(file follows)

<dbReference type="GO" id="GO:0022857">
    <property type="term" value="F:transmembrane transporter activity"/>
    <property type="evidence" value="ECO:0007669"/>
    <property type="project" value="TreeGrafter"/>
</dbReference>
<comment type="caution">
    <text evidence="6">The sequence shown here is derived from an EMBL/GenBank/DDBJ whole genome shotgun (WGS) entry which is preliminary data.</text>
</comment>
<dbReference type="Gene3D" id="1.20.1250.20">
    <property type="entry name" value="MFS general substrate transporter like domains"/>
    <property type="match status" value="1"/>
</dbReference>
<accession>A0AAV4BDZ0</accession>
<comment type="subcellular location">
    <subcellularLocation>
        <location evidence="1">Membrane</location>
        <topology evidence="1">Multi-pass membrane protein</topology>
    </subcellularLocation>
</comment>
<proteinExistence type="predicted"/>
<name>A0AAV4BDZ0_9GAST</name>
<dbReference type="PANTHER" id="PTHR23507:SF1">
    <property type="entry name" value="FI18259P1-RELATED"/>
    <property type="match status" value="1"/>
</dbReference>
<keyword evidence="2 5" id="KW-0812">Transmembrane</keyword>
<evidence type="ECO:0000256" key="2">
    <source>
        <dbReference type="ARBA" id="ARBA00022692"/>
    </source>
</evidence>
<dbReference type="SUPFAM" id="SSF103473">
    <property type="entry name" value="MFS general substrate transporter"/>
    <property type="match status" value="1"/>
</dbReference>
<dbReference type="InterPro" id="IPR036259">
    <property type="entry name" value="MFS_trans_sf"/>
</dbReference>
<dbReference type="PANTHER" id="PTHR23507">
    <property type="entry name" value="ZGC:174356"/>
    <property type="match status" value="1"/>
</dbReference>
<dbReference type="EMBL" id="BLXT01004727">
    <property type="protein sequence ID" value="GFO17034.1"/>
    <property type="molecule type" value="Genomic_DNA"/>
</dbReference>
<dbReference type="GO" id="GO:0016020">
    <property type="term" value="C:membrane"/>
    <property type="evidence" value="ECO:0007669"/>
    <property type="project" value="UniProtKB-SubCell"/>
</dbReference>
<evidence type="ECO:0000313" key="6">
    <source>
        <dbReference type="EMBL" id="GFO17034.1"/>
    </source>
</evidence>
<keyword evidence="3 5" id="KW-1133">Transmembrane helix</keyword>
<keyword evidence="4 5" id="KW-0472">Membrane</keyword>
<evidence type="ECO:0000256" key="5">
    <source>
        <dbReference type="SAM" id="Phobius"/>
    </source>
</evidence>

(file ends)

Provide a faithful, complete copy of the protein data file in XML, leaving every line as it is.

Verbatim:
<dbReference type="GO" id="GO:0022857">
    <property type="term" value="F:transmembrane transporter activity"/>
    <property type="evidence" value="ECO:0007669"/>
    <property type="project" value="TreeGrafter"/>
</dbReference>
<comment type="caution">
    <text evidence="6">The sequence shown here is derived from an EMBL/GenBank/DDBJ whole genome shotgun (WGS) entry which is preliminary data.</text>
</comment>
<dbReference type="Gene3D" id="1.20.1250.20">
    <property type="entry name" value="MFS general substrate transporter like domains"/>
    <property type="match status" value="1"/>
</dbReference>
<accession>A0AAV4BDZ0</accession>
<comment type="subcellular location">
    <subcellularLocation>
        <location evidence="1">Membrane</location>
        <topology evidence="1">Multi-pass membrane protein</topology>
    </subcellularLocation>
</comment>
<proteinExistence type="predicted"/>
<name>A0AAV4BDZ0_9GAST</name>
<dbReference type="PANTHER" id="PTHR23507:SF1">
    <property type="entry name" value="FI18259P1-RELATED"/>
    <property type="match status" value="1"/>
</dbReference>
<keyword evidence="2 5" id="KW-0812">Transmembrane</keyword>
<evidence type="ECO:0000256" key="2">
    <source>
        <dbReference type="ARBA" id="ARBA00022692"/>
    </source>
</evidence>
<dbReference type="SUPFAM" id="SSF103473">
    <property type="entry name" value="MFS general substrate transporter"/>
    <property type="match status" value="1"/>
</dbReference>
<dbReference type="InterPro" id="IPR036259">
    <property type="entry name" value="MFS_trans_sf"/>
</dbReference>
<dbReference type="PANTHER" id="PTHR23507">
    <property type="entry name" value="ZGC:174356"/>
    <property type="match status" value="1"/>
</dbReference>
<dbReference type="EMBL" id="BLXT01004727">
    <property type="protein sequence ID" value="GFO17034.1"/>
    <property type="molecule type" value="Genomic_DNA"/>
</dbReference>
<dbReference type="GO" id="GO:0016020">
    <property type="term" value="C:membrane"/>
    <property type="evidence" value="ECO:0007669"/>
    <property type="project" value="UniProtKB-SubCell"/>
</dbReference>
<evidence type="ECO:0000313" key="6">
    <source>
        <dbReference type="EMBL" id="GFO17034.1"/>
    </source>
</evidence>
<keyword evidence="3 5" id="KW-1133">Transmembrane helix</keyword>
<keyword evidence="4 5" id="KW-0472">Membrane</keyword>
<evidence type="ECO:0000256" key="5">
    <source>
        <dbReference type="SAM" id="Phobius"/>
    </source>
</evidence>